Wilderness, with a Body of Water Nearby

Wilderness, with a Body of Water Nearby

Summer Camps in Maine Are Part of a Long Tradition

Kristen Munk | pexels.com

It feels as though Maine has always had a reputation for being one of the best places to spend the summer at camp. With more wilderness than many of our New England neighbors, we are uniquely suited for the traditional “rustic” camping experience.

The first Maine summer camps opened in the early 1900s, as part of a growing trend based largely in New England. A handful of these camps—including ones opened between 1902 and 1907—have celebrated their centennials and are still in operation today. Among them are Camp Wohelo, Camp Runoia, Pine Island Camp, and Wyonegonic Camps. The latter holds the title of the oldest continually-run girls’ camp in the country. Established in 1902, this Denmark, Maine, camp, situated on the shores of Moose Pond, attributes its longevity to a few key points: staying true to its mission, being active with its alumnae, and walking the line between tradition and the changes in our culture. Not surprisingly, these first camps were mostly located on large tracts of wilderness, with a body of water nearby.

Many will attest that finding the right camp can be life-changing. Children not only learn skills from their activities, they also learn independence, leadership, and responsibility. Their horizons are broadened as they meet people from different parts of the country and even the world. Thousands of children come to Maine each summer in search of fun and friendship. Camp adventures in the great outdoors can be among the most powerful memories of youth.

Parents look for a place that will build character, that will be safe, and that will offer a vigorous, worthwhile, and enriching experience for their children (with the added benefit, some feel, of providing summer childcare).

Even when the experience isn’t “perfect,” it can still be positive and memorable. My parents’ single attempt to send me to a week of summer camp resulted in my cabinmates and me eating something funny the first night of camp and being quarantined for the first few days while we fought down the nausea. Thankfully, we all made a full recovery, with several days left to enjoy all the camp had to offer. And the extra togetherness made for plenty of time making friendship bracelets and pen pal plans. I still fondly remember the confidence of my counselor, the swim lessons, and listening to Eric Clapton’s “Tears in Heaven” during the dance on our final night of camp.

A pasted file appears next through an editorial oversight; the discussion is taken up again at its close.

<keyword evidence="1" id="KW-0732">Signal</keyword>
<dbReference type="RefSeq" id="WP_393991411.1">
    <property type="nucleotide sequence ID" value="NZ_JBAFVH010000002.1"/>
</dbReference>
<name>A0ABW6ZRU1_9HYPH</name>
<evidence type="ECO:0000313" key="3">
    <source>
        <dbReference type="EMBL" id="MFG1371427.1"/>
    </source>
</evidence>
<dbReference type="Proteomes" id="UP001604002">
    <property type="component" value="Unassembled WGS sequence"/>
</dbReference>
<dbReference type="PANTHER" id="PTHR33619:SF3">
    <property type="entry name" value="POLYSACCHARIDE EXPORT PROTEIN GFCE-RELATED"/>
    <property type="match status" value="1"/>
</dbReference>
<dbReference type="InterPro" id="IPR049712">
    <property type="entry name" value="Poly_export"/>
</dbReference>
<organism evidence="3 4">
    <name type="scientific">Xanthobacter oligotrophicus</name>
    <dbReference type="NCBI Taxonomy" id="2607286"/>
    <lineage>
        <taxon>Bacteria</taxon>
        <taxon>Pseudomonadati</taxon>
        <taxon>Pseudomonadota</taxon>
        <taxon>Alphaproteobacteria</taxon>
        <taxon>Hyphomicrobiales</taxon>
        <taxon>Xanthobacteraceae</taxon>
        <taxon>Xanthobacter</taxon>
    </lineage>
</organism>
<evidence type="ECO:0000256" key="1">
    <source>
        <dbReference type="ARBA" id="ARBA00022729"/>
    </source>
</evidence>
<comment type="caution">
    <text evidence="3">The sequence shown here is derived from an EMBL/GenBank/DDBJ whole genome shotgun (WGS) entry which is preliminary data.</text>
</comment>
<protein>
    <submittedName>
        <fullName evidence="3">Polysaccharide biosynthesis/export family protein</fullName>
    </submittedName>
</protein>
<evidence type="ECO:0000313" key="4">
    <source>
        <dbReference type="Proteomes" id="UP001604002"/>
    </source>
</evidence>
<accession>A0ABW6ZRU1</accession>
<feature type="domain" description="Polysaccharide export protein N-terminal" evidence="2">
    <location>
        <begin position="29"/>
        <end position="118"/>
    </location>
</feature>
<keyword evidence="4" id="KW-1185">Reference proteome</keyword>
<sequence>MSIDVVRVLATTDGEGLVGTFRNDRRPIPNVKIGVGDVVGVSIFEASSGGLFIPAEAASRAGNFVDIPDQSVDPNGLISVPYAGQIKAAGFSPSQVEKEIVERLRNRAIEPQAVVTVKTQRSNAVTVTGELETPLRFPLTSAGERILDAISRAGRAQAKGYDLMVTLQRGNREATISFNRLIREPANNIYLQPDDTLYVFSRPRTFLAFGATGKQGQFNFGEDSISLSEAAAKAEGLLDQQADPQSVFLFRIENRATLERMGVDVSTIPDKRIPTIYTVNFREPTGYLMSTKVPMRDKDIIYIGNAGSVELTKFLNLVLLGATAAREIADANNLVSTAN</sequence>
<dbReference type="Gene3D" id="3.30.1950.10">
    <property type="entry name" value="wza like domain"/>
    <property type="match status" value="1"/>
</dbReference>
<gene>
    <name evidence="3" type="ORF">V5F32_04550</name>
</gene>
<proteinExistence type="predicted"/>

With over a hundred camp experiences in Maine, from day camps to overnight sessions lasting several days or weeks at a time, camp operators like to say that there is a camp for everyone. As summer (finally) draws closer, there are a few websites that can aid in your search for the right camp for your family this year. The Maine Summer Camps (mainecamps.org) and Maine Camp Experience (www.mainecampexperience.com) sites both have information on session rates, camp activities, and even videos.

If you’re exploring day camp options, Maine Summer Camps also includes listings for some local day camps. I always recommend looking at the day camps offered by your local YMCA or Recreation Programs as well. If sports aren’t your children’s thing, don’t let that hold you back. There are dedicated camp programs for music, art, science, and farming, all available here in Maine! The benefits of day camp are similar to those of overnight camps: making new friends, learning responsibility, going on field trips, and doing activities with others their age all day. Often, although not always, day camps come with a slightly lower price and with a bit more flexibility in the session lengths than many of the overnight camps.

For many, camp is also about time away from screens and the pressures of society. Between cell phones, tablets, television, and computer time, it can be a struggle to disconnect from screens and fully engage in their community, both for children and adults! Camp is the perfect opportunity to connect with others who have similar interests and brush up on in-person social interactions, all while getting fresh air and sunshine.

Whatever your needs, camp might be just what you were looking for this summer!

Author profile
Amanda Whitegiver

We strive to bring our readers the best content possible and provide it to you free of charge. In order to make this possible we do utilize online ads.

We promise to not implement annoying advertising practices, including auto-playing videos and sounds.

Please whitelist our site or turn off your adblocker to view this content.

Thank you for your understanding.